- Increased sales by 50 percent over the previous year.
- Produced total meal sales 20 percent higher than those of the other servers in the restaurant.
- Supervised staff of 25.
- Served a customer base of 150, the largest on firm’s customer-service team.
- Use superlatives. As Donald Asher notes in his excellent resume reference for college students, From College to Career, you can impress employers with words such as “first,”Â “only,”Â “best,”Â “most,”Â and “highest.”Â.
- Think about the critical success factors for the type of position you are targeting, advises Oliver. Tell a story of what it looks like to succeed in this kind of position. Brainstorm stories of how past employers defined you as successful.
Using the Professional Profile or Qualifications Summary Section to Tell the Story of Who You Are
Twenty years ago or so, a Profile or Qualifications Summary section was somewhat unusual on a resume. Career experts trace the use of summaries and profiles, which include information about candidates’ qualities beyond their credentials, to the publication of the late Yana Parker’s The Damn Good Resume Guide in 1983. Today they are seen as an important resume element, consisting of 4-5 bullet points that encapsulate your top selling points.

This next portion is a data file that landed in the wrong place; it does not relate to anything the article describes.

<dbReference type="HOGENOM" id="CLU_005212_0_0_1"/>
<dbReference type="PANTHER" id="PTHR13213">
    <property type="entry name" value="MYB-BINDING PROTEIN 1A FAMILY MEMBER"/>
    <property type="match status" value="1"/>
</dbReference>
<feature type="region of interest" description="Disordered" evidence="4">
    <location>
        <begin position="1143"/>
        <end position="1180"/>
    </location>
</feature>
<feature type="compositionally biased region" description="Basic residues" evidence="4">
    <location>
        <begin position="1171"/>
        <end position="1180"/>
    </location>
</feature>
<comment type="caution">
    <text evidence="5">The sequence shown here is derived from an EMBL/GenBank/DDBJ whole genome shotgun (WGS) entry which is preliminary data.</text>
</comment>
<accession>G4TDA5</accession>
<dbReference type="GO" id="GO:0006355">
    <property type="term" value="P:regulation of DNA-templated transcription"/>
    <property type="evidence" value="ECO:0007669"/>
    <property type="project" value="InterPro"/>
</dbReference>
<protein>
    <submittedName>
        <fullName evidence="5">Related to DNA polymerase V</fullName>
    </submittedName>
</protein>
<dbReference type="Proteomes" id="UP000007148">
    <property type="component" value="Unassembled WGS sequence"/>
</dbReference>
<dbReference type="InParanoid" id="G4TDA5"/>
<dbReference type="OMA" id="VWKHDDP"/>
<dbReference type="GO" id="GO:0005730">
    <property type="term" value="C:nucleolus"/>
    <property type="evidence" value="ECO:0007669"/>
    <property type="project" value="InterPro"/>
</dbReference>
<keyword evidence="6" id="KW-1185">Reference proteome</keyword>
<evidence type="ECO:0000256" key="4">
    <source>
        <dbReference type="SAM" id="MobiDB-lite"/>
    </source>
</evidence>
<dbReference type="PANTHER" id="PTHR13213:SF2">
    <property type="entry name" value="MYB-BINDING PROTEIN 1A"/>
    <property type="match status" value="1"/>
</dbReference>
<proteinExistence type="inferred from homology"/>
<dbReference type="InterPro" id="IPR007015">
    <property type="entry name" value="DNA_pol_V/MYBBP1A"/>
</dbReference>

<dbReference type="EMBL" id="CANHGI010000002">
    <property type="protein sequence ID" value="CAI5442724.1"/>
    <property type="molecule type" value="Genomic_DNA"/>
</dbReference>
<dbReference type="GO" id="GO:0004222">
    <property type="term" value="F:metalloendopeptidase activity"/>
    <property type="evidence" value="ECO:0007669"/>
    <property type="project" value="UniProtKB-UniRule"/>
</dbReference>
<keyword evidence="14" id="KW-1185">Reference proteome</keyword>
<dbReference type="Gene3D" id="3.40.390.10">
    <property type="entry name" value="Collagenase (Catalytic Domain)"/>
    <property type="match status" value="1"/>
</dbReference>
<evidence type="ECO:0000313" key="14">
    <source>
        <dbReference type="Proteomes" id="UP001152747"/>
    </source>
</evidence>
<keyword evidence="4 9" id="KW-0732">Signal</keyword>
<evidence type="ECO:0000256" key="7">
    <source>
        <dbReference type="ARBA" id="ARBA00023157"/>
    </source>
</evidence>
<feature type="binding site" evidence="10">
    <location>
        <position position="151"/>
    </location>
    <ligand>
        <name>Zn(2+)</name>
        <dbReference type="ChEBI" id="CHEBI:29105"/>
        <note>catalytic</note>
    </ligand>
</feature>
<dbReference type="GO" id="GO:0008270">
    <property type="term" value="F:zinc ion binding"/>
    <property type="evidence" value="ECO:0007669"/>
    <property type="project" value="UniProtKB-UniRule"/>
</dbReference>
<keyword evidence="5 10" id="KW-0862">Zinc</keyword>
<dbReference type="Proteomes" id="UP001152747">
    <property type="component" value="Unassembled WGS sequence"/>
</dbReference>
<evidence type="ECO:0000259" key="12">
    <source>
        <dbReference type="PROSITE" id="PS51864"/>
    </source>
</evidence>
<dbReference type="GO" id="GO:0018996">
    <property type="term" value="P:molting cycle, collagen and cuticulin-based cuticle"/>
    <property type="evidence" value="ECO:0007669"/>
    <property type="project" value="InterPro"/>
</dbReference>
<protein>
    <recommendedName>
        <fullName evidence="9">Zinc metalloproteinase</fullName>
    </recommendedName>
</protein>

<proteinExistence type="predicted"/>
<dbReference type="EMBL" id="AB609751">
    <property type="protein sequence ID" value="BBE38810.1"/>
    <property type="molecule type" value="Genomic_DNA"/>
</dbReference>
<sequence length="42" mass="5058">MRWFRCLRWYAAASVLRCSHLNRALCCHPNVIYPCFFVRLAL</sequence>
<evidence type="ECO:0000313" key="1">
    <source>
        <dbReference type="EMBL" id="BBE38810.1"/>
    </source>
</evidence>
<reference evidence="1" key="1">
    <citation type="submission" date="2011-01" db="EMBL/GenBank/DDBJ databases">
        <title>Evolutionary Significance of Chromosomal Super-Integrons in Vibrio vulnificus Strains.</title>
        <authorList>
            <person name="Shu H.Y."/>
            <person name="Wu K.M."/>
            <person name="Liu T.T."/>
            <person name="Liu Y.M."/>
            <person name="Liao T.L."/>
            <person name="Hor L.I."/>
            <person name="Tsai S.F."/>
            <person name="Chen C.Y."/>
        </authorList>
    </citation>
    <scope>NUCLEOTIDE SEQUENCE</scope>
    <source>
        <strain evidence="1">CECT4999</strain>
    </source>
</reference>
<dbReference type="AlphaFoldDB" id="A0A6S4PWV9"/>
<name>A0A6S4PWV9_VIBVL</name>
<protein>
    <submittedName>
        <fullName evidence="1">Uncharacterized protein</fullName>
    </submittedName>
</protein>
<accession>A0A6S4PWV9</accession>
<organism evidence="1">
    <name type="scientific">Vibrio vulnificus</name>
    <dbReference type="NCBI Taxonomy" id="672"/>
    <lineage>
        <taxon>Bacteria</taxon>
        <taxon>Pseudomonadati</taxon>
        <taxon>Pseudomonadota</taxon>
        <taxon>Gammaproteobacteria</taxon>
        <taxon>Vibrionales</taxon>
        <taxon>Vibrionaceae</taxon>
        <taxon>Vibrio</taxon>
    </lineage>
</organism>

So, a typical Profile or Summary section might consist of these items:
- Bullet point summarizing your professional identity in a nutshell. Tells the story of who you are.
- Bullet point addressing interpersonal communication skills and optionally including any applicable language skills. Tells the story of how well you communicate.
- One or more bullet points addressing key job-specific skills, ideally supported by stories, quotes from employers, or quantification.
- A bullet point addressing computer/technical skills.
- Optional bullet points addressing relocation, willingness to travel, work eligibility, or other contingencies, if applicable.
Some employers say they don’t like Summary/Profile sections because they are full of unsubstantiated fluff. Therefore, it’s incumbent upon the job-seeker to substantiate as much of the Summary/Profile section as possible “Â with stories, as well as with numbers, examples, and quotes from those who know your work. Any bullet points that are not substantiated in the Summary/Profile section itself should be substantiated later in the resume. Following are examples of story-substantiated bullet points: